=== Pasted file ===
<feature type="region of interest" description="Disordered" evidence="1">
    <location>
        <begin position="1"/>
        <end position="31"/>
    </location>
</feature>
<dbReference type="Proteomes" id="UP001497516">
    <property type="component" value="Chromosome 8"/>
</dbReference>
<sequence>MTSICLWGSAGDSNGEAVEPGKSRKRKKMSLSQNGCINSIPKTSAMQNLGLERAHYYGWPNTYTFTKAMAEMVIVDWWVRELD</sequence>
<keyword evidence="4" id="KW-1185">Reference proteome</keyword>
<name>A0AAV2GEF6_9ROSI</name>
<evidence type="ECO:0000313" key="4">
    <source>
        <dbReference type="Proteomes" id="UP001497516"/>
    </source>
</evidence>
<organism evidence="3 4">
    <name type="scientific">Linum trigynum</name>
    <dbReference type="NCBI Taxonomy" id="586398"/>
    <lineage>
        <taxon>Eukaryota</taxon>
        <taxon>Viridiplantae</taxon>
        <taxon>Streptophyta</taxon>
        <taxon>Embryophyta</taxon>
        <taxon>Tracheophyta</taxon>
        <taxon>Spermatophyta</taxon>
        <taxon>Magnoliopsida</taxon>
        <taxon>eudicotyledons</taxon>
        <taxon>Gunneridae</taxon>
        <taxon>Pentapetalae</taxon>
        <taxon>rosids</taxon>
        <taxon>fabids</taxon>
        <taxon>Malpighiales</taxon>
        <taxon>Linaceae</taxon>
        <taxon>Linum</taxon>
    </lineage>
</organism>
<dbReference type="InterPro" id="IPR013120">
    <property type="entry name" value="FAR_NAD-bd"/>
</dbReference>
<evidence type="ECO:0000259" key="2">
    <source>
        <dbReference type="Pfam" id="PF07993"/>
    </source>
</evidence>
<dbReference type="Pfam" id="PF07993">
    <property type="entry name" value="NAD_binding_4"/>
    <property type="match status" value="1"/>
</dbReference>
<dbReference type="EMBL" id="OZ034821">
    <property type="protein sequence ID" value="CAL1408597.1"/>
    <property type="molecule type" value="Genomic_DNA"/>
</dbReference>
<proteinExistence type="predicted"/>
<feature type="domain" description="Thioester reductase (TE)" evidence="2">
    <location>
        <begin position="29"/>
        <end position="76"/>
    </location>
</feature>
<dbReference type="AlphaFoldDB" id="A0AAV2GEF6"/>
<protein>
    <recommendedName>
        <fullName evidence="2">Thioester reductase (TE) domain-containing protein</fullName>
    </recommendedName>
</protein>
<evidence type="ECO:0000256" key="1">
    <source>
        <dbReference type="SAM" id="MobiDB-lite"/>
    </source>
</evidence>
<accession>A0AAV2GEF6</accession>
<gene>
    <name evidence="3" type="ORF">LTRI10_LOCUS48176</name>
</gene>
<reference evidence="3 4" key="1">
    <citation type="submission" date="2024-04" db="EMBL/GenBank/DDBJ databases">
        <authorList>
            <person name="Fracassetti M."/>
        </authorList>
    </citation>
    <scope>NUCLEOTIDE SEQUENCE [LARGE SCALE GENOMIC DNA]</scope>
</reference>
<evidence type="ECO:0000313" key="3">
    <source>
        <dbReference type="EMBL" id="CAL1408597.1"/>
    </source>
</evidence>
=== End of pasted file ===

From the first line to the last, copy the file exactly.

<feature type="region of interest" description="Disordered" evidence="1">
    <location>
        <begin position="1"/>
        <end position="31"/>
    </location>
</feature>
<dbReference type="Proteomes" id="UP001497516">
    <property type="component" value="Chromosome 8"/>
</dbReference>
<sequence>MTSICLWGSAGDSNGEAVEPGKSRKRKKMSLSQNGCINSIPKTSAMQNLGLERAHYYGWPNTYTFTKAMAEMVIVDWWVRELD</sequence>
<keyword evidence="4" id="KW-1185">Reference proteome</keyword>
<name>A0AAV2GEF6_9ROSI</name>
<evidence type="ECO:0000313" key="4">
    <source>
        <dbReference type="Proteomes" id="UP001497516"/>
    </source>
</evidence>
<organism evidence="3 4">
    <name type="scientific">Linum trigynum</name>
    <dbReference type="NCBI Taxonomy" id="586398"/>
    <lineage>
        <taxon>Eukaryota</taxon>
        <taxon>Viridiplantae</taxon>
        <taxon>Streptophyta</taxon>
        <taxon>Embryophyta</taxon>
        <taxon>Tracheophyta</taxon>
        <taxon>Spermatophyta</taxon>
        <taxon>Magnoliopsida</taxon>
        <taxon>eudicotyledons</taxon>
        <taxon>Gunneridae</taxon>
        <taxon>Pentapetalae</taxon>
        <taxon>rosids</taxon>
        <taxon>fabids</taxon>
        <taxon>Malpighiales</taxon>
        <taxon>Linaceae</taxon>
        <taxon>Linum</taxon>
    </lineage>
</organism>
<dbReference type="InterPro" id="IPR013120">
    <property type="entry name" value="FAR_NAD-bd"/>
</dbReference>
<evidence type="ECO:0000259" key="2">
    <source>
        <dbReference type="Pfam" id="PF07993"/>
    </source>
</evidence>
<dbReference type="Pfam" id="PF07993">
    <property type="entry name" value="NAD_binding_4"/>
    <property type="match status" value="1"/>
</dbReference>
<dbReference type="EMBL" id="OZ034821">
    <property type="protein sequence ID" value="CAL1408597.1"/>
    <property type="molecule type" value="Genomic_DNA"/>
</dbReference>
<proteinExistence type="predicted"/>
<feature type="domain" description="Thioester reductase (TE)" evidence="2">
    <location>
        <begin position="29"/>
        <end position="76"/>
    </location>
</feature>
<dbReference type="AlphaFoldDB" id="A0AAV2GEF6"/>
<protein>
    <recommendedName>
        <fullName evidence="2">Thioester reductase (TE) domain-containing protein</fullName>
    </recommendedName>
</protein>
<evidence type="ECO:0000256" key="1">
    <source>
        <dbReference type="SAM" id="MobiDB-lite"/>
    </source>
</evidence>
<accession>A0AAV2GEF6</accession>
<gene>
    <name evidence="3" type="ORF">LTRI10_LOCUS48176</name>
</gene>
<reference evidence="3 4" key="1">
    <citation type="submission" date="2024-04" db="EMBL/GenBank/DDBJ databases">
        <authorList>
            <person name="Fracassetti M."/>
        </authorList>
    </citation>
    <scope>NUCLEOTIDE SEQUENCE [LARGE SCALE GENOMIC DNA]</scope>
</reference>
<evidence type="ECO:0000313" key="3">
    <source>
        <dbReference type="EMBL" id="CAL1408597.1"/>
    </source>
</evidence>